My biggest passion in medicine is definitely being an advocate for Health at Every Size® (HAES®), and generally looking at
health in a weight neutral way. I am so passionate about it this because I have observed that using weight loss as a goal actually creates a lower state of health and, ironically, more weight gain!
The reality is that using weight loss as the only goal enters people into an unhealthy cycle of weight loss and weight regain. This cycle can lead to poorer health in general, which, in turn, is blamed on the fatness, lack of willpower, or laziness.
I often hear:
“The idea of Health at Every Size® is great! Except if someone is very fat or very thin. Then, that person definitely needs to change their weight significantly to be healthy.”
“Health at Every Size® is great…except for me, because I need to lose a lot of weight to feel good in my body.”
I also hear:
“I know this fat/skinny person who is really unhealthy…so HAES® doesn’t work.”
Here’s the thing about Health at Every Size®: it does not mean that everyone of every size IS healthy. It simply means that healthy habits can lead to good health, regardless of body size.
I’d like to share the basic tenets of HAES. Maybe this will help debunk some of these myths I so frequently hear. They are:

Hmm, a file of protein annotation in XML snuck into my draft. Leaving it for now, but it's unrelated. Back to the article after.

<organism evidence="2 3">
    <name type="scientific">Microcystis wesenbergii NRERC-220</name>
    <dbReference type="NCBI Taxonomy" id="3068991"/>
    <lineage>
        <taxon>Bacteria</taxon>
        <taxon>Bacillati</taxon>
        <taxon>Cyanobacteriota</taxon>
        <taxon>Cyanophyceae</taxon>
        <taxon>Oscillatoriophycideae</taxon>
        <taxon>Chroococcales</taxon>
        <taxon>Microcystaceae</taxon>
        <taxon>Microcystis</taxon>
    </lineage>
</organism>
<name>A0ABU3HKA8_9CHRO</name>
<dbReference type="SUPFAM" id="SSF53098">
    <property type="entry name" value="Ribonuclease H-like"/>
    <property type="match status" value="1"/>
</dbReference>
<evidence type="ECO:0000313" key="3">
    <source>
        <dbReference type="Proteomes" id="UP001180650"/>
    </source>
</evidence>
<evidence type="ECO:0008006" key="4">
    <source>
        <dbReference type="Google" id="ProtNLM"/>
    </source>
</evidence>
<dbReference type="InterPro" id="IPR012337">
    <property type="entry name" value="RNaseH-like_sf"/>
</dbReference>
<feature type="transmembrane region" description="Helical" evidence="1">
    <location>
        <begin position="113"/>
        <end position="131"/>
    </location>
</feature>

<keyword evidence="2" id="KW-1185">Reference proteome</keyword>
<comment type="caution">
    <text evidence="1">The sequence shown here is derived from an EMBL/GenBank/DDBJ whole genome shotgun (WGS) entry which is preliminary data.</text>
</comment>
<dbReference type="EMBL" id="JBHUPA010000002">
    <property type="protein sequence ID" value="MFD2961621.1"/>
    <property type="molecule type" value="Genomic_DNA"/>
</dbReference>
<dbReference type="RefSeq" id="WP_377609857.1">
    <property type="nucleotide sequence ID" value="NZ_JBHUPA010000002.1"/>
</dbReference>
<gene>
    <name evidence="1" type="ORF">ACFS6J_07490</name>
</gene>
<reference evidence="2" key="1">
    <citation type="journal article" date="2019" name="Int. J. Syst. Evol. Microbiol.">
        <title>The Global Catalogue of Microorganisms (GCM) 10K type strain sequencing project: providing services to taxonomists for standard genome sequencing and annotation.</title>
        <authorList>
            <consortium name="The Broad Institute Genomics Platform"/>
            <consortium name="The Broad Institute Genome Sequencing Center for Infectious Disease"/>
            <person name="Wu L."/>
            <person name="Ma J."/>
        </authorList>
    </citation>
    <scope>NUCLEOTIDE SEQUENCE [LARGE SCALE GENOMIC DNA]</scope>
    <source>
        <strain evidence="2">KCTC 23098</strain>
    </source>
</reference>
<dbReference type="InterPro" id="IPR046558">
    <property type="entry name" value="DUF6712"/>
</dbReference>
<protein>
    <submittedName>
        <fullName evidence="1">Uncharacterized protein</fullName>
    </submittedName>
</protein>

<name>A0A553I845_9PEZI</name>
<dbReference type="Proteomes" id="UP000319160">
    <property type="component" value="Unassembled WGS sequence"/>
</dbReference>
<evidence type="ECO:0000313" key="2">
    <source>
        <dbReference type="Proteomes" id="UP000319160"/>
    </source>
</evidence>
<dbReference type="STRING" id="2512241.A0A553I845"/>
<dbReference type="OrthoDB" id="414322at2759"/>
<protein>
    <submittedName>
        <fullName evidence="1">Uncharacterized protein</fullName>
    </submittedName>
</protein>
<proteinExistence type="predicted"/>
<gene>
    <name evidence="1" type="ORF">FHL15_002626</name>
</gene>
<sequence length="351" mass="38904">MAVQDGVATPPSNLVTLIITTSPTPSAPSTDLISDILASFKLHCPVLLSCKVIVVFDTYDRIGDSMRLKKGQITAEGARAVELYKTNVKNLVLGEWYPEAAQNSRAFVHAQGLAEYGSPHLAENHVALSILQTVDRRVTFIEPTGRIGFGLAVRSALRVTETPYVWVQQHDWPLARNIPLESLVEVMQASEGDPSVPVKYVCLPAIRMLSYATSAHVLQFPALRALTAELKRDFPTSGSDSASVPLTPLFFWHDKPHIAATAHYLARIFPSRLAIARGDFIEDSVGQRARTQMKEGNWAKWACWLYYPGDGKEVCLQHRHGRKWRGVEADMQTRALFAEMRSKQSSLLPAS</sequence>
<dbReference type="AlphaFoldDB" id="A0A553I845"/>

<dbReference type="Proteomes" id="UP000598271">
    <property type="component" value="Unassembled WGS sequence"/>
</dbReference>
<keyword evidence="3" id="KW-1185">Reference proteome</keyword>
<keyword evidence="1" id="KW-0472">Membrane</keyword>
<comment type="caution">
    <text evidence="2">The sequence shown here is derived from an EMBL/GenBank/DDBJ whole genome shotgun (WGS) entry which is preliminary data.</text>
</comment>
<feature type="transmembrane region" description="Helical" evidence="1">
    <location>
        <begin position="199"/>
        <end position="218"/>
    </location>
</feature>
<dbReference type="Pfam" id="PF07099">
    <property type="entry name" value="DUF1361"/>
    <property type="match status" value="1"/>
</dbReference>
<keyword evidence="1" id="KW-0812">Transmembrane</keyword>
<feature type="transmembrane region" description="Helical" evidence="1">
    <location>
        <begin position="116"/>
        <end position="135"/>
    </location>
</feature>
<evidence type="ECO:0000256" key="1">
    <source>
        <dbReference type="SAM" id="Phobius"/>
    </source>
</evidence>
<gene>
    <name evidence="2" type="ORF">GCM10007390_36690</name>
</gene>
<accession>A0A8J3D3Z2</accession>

- Eating in a flexible manner that values pleasure and honors internal cues of hunger, satiety, and appetite.
- Finding the joy in moving one’s body and becoming more physically vital.
- Accepting and respecting the natural diversity of body sizes and shapes.
Generally, healthy habits include what many people would consider lifestyle changes. These include moderate exercise, eating a variety of foods that include plenty of fruits and vegetables, staying well hydrated, reducing stress, getting sufficient sleep, and engaging in supportive, healthy relationships.
These are just a few things that have been shown to support health, regardless of weight change. In fact, according to a study published in the Journal of Nutrition, people who focus on healthy habits (as opposed to mere weight loss) continue those habits over the long term and, thus, have improved health outcomes. Those who focused more purely on weight loss may stop their habits when weight loss slows, stops or reverses.
To be clear, the decision to pursue, or not pursue, weight loss , or even health, is an individual decision.
That said, it does help to know as many of the facts as possible to make the most educated health decisions, regardless of your current weight. I hope to share more about HAES on the blog, as well as in events at Watershed. If you’re interested in learning more about those events, you can join us on Facebook, or check our Schedulicity class calendar (just log in as if you are making an appointment, and you can browse available events).
Always feel free to reach out to me by email!/?php // If comments are open or we have at least one comment, load up the comment template //if ( comments_open() || '0' != get_comments_number() ) : // comments_template(); //endif; //?>